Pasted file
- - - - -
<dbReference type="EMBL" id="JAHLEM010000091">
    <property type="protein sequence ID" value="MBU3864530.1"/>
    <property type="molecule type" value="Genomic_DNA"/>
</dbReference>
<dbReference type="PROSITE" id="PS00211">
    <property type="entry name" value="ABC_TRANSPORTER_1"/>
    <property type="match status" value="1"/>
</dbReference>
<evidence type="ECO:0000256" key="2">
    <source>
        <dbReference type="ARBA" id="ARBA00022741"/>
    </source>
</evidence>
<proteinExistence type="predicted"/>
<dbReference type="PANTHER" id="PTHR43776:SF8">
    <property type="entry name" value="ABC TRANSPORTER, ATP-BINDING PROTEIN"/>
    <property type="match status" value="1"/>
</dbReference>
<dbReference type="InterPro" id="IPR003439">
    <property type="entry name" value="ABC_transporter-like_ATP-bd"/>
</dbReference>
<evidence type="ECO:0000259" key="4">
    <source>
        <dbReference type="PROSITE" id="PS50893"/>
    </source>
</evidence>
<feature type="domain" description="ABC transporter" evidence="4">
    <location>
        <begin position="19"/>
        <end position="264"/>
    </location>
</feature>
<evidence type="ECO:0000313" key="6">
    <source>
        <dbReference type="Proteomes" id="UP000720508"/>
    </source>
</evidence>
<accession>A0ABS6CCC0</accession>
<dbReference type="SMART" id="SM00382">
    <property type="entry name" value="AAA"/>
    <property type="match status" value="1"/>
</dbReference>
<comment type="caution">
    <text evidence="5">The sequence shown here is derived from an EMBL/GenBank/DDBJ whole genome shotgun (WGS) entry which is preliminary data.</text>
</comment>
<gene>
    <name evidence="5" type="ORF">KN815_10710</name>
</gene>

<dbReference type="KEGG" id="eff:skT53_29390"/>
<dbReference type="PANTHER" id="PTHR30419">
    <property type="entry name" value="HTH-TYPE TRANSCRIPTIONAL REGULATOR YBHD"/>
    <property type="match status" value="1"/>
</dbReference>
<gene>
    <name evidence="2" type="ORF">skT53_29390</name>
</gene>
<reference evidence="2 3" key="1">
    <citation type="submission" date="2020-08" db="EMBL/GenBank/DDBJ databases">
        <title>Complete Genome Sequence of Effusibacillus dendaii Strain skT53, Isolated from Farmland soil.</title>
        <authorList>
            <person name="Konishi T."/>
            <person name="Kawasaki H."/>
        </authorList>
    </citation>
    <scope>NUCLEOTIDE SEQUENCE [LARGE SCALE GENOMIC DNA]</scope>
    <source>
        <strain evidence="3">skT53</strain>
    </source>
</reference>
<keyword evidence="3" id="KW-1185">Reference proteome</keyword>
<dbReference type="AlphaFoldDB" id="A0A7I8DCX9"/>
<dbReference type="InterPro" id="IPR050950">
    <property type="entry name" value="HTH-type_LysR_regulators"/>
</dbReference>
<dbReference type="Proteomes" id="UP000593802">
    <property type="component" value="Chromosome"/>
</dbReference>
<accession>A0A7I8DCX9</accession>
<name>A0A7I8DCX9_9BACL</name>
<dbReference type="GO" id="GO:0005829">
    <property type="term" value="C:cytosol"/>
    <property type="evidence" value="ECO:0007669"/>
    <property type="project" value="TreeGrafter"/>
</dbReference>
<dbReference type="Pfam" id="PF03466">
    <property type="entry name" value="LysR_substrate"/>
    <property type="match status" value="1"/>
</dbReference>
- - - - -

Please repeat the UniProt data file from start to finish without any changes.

<dbReference type="EMBL" id="JAHLEM010000091">
    <property type="protein sequence ID" value="MBU3864530.1"/>
    <property type="molecule type" value="Genomic_DNA"/>
</dbReference>
<dbReference type="PROSITE" id="PS00211">
    <property type="entry name" value="ABC_TRANSPORTER_1"/>
    <property type="match status" value="1"/>
</dbReference>
<evidence type="ECO:0000256" key="2">
    <source>
        <dbReference type="ARBA" id="ARBA00022741"/>
    </source>
</evidence>
<proteinExistence type="predicted"/>
<dbReference type="PANTHER" id="PTHR43776:SF8">
    <property type="entry name" value="ABC TRANSPORTER, ATP-BINDING PROTEIN"/>
    <property type="match status" value="1"/>
</dbReference>
<dbReference type="InterPro" id="IPR003439">
    <property type="entry name" value="ABC_transporter-like_ATP-bd"/>
</dbReference>
<evidence type="ECO:0000259" key="4">
    <source>
        <dbReference type="PROSITE" id="PS50893"/>
    </source>
</evidence>
<feature type="domain" description="ABC transporter" evidence="4">
    <location>
        <begin position="19"/>
        <end position="264"/>
    </location>
</feature>
<evidence type="ECO:0000313" key="6">
    <source>
        <dbReference type="Proteomes" id="UP000720508"/>
    </source>
</evidence>
<accession>A0ABS6CCC0</accession>
<dbReference type="SMART" id="SM00382">
    <property type="entry name" value="AAA"/>
    <property type="match status" value="1"/>
</dbReference>
<comment type="caution">
    <text evidence="5">The sequence shown here is derived from an EMBL/GenBank/DDBJ whole genome shotgun (WGS) entry which is preliminary data.</text>
</comment>
<gene>
    <name evidence="5" type="ORF">KN815_10710</name>
</gene>

<dbReference type="KEGG" id="eff:skT53_29390"/>
<dbReference type="PANTHER" id="PTHR30419">
    <property type="entry name" value="HTH-TYPE TRANSCRIPTIONAL REGULATOR YBHD"/>
    <property type="match status" value="1"/>
</dbReference>
<gene>
    <name evidence="2" type="ORF">skT53_29390</name>
</gene>
<reference evidence="2 3" key="1">
    <citation type="submission" date="2020-08" db="EMBL/GenBank/DDBJ databases">
        <title>Complete Genome Sequence of Effusibacillus dendaii Strain skT53, Isolated from Farmland soil.</title>
        <authorList>
            <person name="Konishi T."/>
            <person name="Kawasaki H."/>
        </authorList>
    </citation>
    <scope>NUCLEOTIDE SEQUENCE [LARGE SCALE GENOMIC DNA]</scope>
    <source>
        <strain evidence="3">skT53</strain>
    </source>
</reference>
<keyword evidence="3" id="KW-1185">Reference proteome</keyword>
<dbReference type="AlphaFoldDB" id="A0A7I8DCX9"/>
<dbReference type="InterPro" id="IPR050950">
    <property type="entry name" value="HTH-type_LysR_regulators"/>
</dbReference>
<dbReference type="Proteomes" id="UP000593802">
    <property type="component" value="Chromosome"/>
</dbReference>
<accession>A0A7I8DCX9</accession>
<name>A0A7I8DCX9_9BACL</name>
<dbReference type="GO" id="GO:0005829">
    <property type="term" value="C:cytosol"/>
    <property type="evidence" value="ECO:0007669"/>
    <property type="project" value="TreeGrafter"/>
</dbReference>
<dbReference type="Pfam" id="PF03466">
    <property type="entry name" value="LysR_substrate"/>
    <property type="match status" value="1"/>
</dbReference>